The secret life of a 21st century journalist
By Sarah Millar
A blog post by former Star radio roomer Alex Posadzki got me thinking about what it means to be a journalist in the digital age.
In her post, Posadzki muses about her so-called "double life" — her professional one and her personal. She's so concerned about the two that she has two separate Facebook accounts, two email addresses, two different circles of friends.
And never the twain shall meet.
It got me thinking about how different being a journalist is today than it was even just 10 years ago.
While the Internet has made our jobs infinitely easier (for better or for worse), it also has made our lives a lot harder.
After all, journalists tend to be held to a higher accord than other people — they're supposed to appear unbiased, report the facts, keep their opinions in check. Sure, that was easy before the Internet — and social media — reared its ugly head, but now journalists are in trouble.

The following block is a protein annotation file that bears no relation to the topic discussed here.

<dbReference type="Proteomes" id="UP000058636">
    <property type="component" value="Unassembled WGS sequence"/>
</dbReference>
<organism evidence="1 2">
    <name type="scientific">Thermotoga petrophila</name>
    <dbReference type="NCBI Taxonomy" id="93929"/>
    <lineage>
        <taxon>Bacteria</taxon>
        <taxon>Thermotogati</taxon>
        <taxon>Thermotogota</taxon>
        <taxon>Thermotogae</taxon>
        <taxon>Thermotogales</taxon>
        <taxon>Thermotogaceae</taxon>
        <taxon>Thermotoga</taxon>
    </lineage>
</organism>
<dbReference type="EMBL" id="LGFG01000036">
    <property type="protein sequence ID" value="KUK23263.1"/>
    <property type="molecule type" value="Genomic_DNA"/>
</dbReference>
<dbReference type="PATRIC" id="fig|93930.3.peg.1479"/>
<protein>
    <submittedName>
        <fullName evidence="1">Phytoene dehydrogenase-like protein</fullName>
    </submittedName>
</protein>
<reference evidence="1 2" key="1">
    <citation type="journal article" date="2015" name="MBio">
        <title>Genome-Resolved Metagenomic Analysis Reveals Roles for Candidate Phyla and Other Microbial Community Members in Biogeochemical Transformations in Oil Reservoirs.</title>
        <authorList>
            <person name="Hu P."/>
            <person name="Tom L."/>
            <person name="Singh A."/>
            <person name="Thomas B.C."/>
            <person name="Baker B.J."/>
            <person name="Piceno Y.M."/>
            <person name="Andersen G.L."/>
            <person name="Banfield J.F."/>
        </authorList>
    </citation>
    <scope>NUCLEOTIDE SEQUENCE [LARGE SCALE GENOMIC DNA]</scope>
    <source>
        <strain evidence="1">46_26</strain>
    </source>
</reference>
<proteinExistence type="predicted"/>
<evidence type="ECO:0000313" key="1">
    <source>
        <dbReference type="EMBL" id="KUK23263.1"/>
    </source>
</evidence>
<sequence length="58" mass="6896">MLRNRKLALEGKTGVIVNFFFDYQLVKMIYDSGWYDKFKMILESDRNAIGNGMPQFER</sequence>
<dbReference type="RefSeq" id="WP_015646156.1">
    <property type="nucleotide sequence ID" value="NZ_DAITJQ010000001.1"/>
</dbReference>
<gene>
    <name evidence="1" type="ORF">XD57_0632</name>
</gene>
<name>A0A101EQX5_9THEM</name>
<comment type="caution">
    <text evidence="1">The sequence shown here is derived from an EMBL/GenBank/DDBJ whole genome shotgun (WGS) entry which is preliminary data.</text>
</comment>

They're being disciplined or fired for things they say on Twitter. They're trying to decide murky, ethical issues (like should a source be friended on Facebook?). And on top of all of this, they're trying to create a personal brand in order to better market themselves in these tough economic times.
So what's a 21st century journalist to do?
There are no concrete answers. News organizations and employers have yet to figure all this stuff out for themselves — social media policies are almost non-existent or incredibly vague.
Is Posadzki right? Do we need two accounts everywhere in order to keep the personal, personal and the professional, professional? I'd wager no.
All these social media platforms come with privacy settings — Facebook can be customized any way a user wants. My advice is to get to know them and use them however you see fit. Personally, I keep my Facebook private, but my Twitter is open to all.
Is being a journalist harder in the digital age? It may just be, but that doesn't mean you should ever feel you have to hide who you really are for fear of being found out. It's who we really are deep down inside that makes us great journalists.